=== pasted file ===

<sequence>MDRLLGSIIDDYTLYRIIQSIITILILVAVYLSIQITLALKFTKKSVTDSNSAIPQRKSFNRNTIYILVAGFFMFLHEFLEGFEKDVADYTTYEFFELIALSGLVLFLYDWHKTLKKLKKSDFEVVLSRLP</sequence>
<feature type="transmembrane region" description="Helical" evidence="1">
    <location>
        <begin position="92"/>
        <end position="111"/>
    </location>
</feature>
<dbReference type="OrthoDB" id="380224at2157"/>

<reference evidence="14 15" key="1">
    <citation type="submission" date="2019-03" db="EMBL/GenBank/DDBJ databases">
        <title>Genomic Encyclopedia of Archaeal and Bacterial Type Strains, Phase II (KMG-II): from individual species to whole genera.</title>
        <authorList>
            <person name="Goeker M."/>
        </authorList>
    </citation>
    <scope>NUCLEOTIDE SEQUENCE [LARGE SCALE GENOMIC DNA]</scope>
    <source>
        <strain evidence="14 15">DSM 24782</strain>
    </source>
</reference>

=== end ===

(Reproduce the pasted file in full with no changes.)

<sequence>MDRLLGSIIDDYTLYRIIQSIITILILVAVYLSIQITLALKFTKKSVTDSNSAIPQRKSFNRNTIYILVAGFFMFLHEFLEGFEKDVADYTTYEFFELIALSGLVLFLYDWHKTLKKLKKSDFEVVLSRLP</sequence>
<feature type="transmembrane region" description="Helical" evidence="1">
    <location>
        <begin position="92"/>
        <end position="111"/>
    </location>
</feature>
<dbReference type="OrthoDB" id="380224at2157"/>

<reference evidence="14 15" key="1">
    <citation type="submission" date="2019-03" db="EMBL/GenBank/DDBJ databases">
        <title>Genomic Encyclopedia of Archaeal and Bacterial Type Strains, Phase II (KMG-II): from individual species to whole genera.</title>
        <authorList>
            <person name="Goeker M."/>
        </authorList>
    </citation>
    <scope>NUCLEOTIDE SEQUENCE [LARGE SCALE GENOMIC DNA]</scope>
    <source>
        <strain evidence="14 15">DSM 24782</strain>
    </source>
</reference>